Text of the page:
The new Overwatch uprising matchmaking changes have been revealed
Overwatch is very much a game that is a work-in-progress, with Blizzard sticking with their plans to keep supporting the title fully on Xbox One, PS4 and PC.
The latest instance of this is the Overwatch Uprising event, which launched earlier this week. Howver, while fans may have known about some of the recent hero rebalancing being done behind the scenes, there have been other bigger changes made too.
While only touched upon in the official Overwatch patch notes, more has been revealed about the matchmaking tweaks that are set to affect Competitive Play.
Overwatch principal designer Scott Mercer talked more on the reasoning behind tweaking the matchmaking rating [MMR] system and making the streak multiplier effect less aggressive.
MMR rating changes are accelerated based on win and loss streaks but this can sometimes go sideways due to “natural streaks”.
These can occur just through an unlucky run or when the matchmaker ends up putting you in several games that you lose through external forces – think player disconnections during the match.
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This has led Blizzed to tune down the effect of the streak multiplier, which will now work across more games.
“While this streak multiplier has been working well in the “smurf” case, win or loss streaks can also just naturally occur when the matchmaking system has already properly identified skill,” Mercer explains.
“After all, the matchmaker is trying to place in you fair matches where you have a 50% chance to win. It’s rare, but sometimes you flip a coin 5 times and it lands on heads every time.
“So, when these natural streaks occur, the multiplier has been accelerating gains and losses away from your “true” skill. You end up having a larger variance in skill rating over time, which in turn hurts the overall quality of the matches.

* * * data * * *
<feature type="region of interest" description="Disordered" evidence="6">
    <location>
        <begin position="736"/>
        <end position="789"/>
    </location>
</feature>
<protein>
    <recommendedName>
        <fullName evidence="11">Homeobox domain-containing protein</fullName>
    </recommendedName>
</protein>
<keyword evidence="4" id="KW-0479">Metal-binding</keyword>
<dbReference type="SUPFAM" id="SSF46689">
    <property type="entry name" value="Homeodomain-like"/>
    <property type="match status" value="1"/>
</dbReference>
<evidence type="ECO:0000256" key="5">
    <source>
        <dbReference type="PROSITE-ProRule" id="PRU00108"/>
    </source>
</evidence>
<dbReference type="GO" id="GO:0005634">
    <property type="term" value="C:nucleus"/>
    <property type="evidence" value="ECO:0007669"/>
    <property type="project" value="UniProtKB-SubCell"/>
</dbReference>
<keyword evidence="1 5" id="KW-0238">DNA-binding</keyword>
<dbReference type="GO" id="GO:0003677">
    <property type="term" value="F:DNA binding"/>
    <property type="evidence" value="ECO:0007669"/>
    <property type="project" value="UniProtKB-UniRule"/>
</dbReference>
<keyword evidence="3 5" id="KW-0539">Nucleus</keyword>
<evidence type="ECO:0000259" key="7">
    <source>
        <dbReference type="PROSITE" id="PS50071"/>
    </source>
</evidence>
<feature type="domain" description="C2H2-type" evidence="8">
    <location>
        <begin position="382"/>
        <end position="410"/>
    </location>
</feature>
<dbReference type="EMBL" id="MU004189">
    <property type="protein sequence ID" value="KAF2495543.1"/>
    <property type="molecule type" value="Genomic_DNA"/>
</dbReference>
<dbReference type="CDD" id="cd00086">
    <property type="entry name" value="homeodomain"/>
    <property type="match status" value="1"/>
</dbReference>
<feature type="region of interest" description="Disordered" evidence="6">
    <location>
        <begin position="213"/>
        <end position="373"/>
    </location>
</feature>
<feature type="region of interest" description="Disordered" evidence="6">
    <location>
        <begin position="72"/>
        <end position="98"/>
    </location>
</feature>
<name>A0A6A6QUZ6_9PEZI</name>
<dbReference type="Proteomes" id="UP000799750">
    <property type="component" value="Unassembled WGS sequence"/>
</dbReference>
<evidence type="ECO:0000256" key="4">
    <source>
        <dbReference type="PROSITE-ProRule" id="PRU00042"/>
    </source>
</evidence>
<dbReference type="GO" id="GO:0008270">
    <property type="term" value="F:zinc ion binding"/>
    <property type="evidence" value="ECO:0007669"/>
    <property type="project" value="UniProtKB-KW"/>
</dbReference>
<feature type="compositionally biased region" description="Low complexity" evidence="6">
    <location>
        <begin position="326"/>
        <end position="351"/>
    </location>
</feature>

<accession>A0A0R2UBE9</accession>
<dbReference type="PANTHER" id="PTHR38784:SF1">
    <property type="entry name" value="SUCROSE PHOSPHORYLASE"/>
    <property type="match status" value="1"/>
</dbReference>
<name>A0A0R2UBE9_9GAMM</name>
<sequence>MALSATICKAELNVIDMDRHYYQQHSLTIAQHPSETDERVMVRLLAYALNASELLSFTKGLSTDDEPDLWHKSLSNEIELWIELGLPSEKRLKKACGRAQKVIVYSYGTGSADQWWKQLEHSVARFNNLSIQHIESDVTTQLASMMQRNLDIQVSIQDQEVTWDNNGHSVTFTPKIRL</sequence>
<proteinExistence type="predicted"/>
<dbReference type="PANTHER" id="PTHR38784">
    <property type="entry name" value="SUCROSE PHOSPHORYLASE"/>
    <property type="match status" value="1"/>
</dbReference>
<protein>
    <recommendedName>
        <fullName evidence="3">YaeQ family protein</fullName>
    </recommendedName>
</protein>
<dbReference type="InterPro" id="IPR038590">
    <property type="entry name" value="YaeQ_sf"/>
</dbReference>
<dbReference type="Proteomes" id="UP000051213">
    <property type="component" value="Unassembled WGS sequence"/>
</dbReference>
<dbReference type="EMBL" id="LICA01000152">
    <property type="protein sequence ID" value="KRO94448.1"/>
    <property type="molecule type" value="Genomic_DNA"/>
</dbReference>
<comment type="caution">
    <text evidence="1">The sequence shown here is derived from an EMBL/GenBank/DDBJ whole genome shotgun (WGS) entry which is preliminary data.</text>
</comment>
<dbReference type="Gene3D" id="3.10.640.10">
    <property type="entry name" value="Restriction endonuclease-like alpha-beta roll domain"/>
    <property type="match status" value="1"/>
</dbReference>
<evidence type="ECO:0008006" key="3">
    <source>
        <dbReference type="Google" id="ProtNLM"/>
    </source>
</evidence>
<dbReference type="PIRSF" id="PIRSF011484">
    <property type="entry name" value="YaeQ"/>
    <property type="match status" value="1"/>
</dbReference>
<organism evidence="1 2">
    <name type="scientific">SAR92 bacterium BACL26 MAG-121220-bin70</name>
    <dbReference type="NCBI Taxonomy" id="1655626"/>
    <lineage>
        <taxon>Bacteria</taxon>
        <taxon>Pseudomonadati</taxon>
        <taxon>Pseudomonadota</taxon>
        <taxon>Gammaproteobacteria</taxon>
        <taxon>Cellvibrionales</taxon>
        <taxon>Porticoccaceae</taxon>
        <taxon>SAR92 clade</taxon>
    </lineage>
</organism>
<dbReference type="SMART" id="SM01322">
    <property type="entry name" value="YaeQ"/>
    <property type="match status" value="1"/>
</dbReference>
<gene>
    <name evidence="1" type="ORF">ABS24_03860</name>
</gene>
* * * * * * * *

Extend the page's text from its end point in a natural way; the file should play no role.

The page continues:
"Therefore, we’re changing the tuning of the streak multiplier to be quite a bit less aggressive. You now need to win or lose more games in a row before any multiplier is used, and it scales up at a slower pace.
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“Furthermore, we will now try to only use the multiplier in cases where the matchmaking system has some confidence that the player’s MMR and skill are wildly mismatched.
“In cases of natural, random streaks, you ideally shouldn’t see any acceleration either up or down at all.”
It appears that while this system has been great for catching players who are “smurfing” – top ranked players opening a new account and facing lower level opponents – it has also been pulling in other players.
“The faster we can update your matchmaking rating (MMR) to match your “real” skill, the fewer unfair matches get created with a player with inaccurate skill,” Mercer adds.
“Another way to look at it is that when we’re incorrect at identifying someone’s skill, then win or loss streaks can occur.
"One of the tools we use to accelerate a player to their appropriate MMR is a multiplier to the rating change based upon these consecutive wins or losses.
“We’ll be monitoring how these changes affect overall match quality going forward, and continue to adjust tuning over time to improve the fairness and quality of Overwatch matches.”